Freely I watch the tracks of the flying birds
The theme of this issue is a line from an ancient Chinese poet. The line is in our koan curriculum, which means that we meditate with it and see what it offers us, and where it takes us.
It appears in The Blue Cliff Record as a comment on this koan:
Yunmen said, “I’m not asking you about before the full moon. Come and say a word or two about after the full moon.”
He responded to his own request, “Every day is a good day.”
Through thousands of years, watching the tracks of the flying birds has been a meditation. When I watch birds nothing needs to be mended, there is nowhere I need to go to. We are here, there is just sky and birds. We become the host of whatever appears. This seems to be respectful of life.
It’s enough just to see, to make room in the moment. I myself have become a little diary entry for the birds: Flew by the man meditating in the garden, dodged the hawk, that sort of thing. Each bird is a large moment, in which the world looks up and I look back without demanding anything, just meeting. An unreasonable joy rises at each meeting.
Pelicans ride waves in the air, and splash their wings to herd fish, a large crane angles between masts in the harbor. A raven comes over, close, closer—just inspecting and saying hello, one of her tail feathers is at an odd angle. The owl flies silently, silently, the big awkward wings held straight out in the twilight. Hummingbirds chase each other, hurtling straight up like Blue Angels, jeweled stunt flyers, called in Mayan, ‘ts’unu’um,’ the sound they make opening and closing the air. Yellow breasted finches tumble together through the golden leaves as if they are one mind, a mind that is always stretching and reshaping itself.
Also I feel the wings rise and fall and I rise and fall with them. Then I feel the birds fly though me. Then I change places with them, and I too fly. Space-time expands and the finches fly through me as well as through the apricot tree.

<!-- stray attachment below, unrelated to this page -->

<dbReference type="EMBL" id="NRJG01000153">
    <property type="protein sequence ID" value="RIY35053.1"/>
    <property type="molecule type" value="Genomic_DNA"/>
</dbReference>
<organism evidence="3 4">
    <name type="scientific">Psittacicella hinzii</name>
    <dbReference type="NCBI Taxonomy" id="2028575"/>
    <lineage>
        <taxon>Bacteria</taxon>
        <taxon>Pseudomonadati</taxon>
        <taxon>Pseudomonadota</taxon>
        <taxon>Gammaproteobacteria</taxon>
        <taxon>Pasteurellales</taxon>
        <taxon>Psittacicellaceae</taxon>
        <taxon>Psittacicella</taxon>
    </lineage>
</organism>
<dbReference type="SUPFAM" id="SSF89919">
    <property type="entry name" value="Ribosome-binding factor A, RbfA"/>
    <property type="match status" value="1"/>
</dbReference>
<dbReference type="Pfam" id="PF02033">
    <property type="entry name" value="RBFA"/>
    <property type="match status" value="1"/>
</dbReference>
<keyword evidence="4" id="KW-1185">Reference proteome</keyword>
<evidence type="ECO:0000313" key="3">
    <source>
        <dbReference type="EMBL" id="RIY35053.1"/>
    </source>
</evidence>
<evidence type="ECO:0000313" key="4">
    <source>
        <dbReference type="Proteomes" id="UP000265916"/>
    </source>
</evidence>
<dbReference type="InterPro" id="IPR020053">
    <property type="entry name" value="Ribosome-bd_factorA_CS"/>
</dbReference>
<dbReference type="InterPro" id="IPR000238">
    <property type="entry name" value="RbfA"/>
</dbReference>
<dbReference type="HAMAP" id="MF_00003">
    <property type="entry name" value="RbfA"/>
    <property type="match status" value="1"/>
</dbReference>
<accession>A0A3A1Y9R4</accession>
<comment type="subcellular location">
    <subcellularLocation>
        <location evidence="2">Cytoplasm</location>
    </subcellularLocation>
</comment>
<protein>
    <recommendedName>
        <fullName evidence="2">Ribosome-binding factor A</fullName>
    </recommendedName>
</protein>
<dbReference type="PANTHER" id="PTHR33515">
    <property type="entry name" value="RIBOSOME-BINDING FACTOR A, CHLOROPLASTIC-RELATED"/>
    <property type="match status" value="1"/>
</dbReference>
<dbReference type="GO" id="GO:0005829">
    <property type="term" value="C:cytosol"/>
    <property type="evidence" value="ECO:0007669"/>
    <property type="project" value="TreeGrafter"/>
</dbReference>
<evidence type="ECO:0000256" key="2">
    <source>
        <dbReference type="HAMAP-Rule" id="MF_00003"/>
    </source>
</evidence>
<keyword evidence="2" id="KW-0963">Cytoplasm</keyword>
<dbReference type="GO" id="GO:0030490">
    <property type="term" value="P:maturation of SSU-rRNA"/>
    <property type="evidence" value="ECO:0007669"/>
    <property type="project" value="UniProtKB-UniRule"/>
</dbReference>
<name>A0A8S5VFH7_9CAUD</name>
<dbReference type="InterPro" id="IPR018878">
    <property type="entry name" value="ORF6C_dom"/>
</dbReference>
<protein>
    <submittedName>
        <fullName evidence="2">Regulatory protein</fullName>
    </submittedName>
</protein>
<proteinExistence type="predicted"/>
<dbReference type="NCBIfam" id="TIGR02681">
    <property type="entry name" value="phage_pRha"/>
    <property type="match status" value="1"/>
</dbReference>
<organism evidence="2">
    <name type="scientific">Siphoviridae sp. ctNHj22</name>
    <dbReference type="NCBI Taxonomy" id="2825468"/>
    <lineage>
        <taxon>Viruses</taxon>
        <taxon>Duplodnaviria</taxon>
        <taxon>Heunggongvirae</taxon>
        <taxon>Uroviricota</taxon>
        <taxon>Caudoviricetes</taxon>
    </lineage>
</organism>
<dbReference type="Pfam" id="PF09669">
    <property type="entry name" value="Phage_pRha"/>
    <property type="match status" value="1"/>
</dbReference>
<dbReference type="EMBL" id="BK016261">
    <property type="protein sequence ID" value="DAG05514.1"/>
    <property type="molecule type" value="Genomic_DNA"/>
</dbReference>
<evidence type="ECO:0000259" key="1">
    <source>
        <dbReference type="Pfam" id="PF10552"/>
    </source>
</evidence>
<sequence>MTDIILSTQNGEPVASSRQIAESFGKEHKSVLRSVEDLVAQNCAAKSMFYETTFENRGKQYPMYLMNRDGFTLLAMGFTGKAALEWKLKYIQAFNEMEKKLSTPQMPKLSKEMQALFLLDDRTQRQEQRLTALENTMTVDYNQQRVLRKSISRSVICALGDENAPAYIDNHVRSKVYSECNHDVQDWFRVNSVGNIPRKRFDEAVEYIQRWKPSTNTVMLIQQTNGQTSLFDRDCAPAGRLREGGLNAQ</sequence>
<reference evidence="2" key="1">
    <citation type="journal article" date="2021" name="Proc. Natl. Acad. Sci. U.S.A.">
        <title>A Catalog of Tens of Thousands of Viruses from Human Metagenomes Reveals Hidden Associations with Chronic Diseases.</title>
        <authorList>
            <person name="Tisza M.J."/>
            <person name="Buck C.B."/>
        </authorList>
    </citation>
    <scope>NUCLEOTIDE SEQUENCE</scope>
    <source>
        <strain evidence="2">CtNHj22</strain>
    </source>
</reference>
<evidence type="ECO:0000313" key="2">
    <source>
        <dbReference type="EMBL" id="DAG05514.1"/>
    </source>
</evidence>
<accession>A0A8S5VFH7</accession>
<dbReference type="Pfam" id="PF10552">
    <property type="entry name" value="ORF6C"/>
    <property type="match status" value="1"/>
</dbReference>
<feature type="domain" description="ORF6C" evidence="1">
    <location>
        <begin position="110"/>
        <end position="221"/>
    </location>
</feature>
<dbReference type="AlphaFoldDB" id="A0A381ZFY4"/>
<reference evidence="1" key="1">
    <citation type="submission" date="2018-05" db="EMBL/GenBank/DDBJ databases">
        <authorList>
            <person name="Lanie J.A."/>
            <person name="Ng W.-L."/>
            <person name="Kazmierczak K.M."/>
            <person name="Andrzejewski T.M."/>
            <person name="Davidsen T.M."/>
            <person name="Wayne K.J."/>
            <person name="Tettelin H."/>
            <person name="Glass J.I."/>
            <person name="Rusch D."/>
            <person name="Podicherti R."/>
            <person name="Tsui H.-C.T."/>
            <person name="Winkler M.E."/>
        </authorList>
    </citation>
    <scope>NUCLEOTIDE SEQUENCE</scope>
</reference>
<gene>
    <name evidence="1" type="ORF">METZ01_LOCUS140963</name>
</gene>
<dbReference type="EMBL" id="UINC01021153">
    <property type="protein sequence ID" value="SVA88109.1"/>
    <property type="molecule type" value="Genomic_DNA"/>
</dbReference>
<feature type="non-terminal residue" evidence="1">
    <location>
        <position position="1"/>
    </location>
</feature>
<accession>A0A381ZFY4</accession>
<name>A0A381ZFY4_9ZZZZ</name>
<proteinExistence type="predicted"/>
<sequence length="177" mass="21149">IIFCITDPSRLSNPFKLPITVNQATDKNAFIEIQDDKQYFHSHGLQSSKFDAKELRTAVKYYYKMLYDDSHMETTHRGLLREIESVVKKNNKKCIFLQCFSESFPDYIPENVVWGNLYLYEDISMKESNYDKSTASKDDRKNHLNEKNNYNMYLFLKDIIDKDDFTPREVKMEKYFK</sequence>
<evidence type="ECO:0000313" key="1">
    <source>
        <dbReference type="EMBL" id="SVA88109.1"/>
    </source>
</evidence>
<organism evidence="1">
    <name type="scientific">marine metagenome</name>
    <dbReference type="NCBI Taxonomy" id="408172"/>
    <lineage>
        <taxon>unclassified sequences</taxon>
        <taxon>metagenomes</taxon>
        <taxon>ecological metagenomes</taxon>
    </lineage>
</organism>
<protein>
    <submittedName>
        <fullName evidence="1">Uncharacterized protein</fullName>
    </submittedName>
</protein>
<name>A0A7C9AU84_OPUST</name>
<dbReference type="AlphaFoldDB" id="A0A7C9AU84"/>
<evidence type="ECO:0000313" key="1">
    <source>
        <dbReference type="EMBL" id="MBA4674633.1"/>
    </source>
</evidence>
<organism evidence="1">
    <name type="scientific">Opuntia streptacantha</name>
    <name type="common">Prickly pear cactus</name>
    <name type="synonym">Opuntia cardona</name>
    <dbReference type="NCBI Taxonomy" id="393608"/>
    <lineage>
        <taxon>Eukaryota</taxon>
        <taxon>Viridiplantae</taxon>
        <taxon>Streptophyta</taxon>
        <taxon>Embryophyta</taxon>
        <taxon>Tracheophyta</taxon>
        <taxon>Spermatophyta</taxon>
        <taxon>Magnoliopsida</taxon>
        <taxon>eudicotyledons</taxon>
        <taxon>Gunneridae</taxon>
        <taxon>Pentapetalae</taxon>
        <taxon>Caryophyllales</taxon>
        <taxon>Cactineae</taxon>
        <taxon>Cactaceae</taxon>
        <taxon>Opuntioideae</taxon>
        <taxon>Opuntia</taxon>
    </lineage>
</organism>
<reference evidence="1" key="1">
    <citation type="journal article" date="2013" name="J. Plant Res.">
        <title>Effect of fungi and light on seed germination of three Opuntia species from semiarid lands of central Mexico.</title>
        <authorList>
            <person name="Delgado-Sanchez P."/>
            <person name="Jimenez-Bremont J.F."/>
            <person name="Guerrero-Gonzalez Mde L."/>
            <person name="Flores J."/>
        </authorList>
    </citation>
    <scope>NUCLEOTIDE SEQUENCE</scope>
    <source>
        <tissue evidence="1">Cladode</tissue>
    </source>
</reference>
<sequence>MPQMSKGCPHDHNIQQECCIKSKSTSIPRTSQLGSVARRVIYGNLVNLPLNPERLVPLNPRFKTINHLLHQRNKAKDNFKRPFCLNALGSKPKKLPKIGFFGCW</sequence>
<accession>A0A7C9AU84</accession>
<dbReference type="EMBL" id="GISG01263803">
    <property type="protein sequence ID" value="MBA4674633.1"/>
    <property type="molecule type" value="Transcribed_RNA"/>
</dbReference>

When I make room In the moment anything can enter and become complete. A lovingly polished big rig from the Central Valley drives though me. There is mayhem and sorrow and they go through me, too. In the vast engine of life, I have always been here. I too am a hummingbird.
In Thousand Oaks there was a mass shooting in a bar and then almost immediately the wild fire came. The point of Thousand Oaks is that it’s safe, nothing is ever supposed to happen. So I checked on one of my friends there and she said she had just given a talk at the University of California and she was doing pretty well, considering.
I really I am in good spirits. I do feel a real reserve, I don’t mean a stepback reserve, it’s more a reservoir from…all this wandering in the dark with the koans, the No koan and the dog, and the Buddha’s hands and the killing heat and cold.
What I think about meditation isn’t so important. The thing about meditating is that it’s indistinguishable from mere being. What I think about anything isn’t so important.
Everyone is waiting for the world to go back to normal which is why people look at election polls and stats and scan the news several times a day.
I too was hoping for a kinder, less violent culture, and that everyone would understand that when birds fly, they fly through our hearts. But it will have to be enough for us to understand that madness, difficulty, hope, and sorrow hurtle through our own hearts and fly around like birds.
The world lacks interest in my hopes and fears. The old idea of the Bodhisattva depends on not objecting to this lack of interest. The Bodhisattva accompanies people, in full knowledge that there is nothing solid for any of us to stand on. Instead we see a smile in the street, the brown, blades of autumn grass, a sick child laughing. Every day in the smallest most disregarded thing, it appears—the luminosity of great wings.
We’re all watching the tracks of the flying birds, adjusting our feathers to the downdrafts.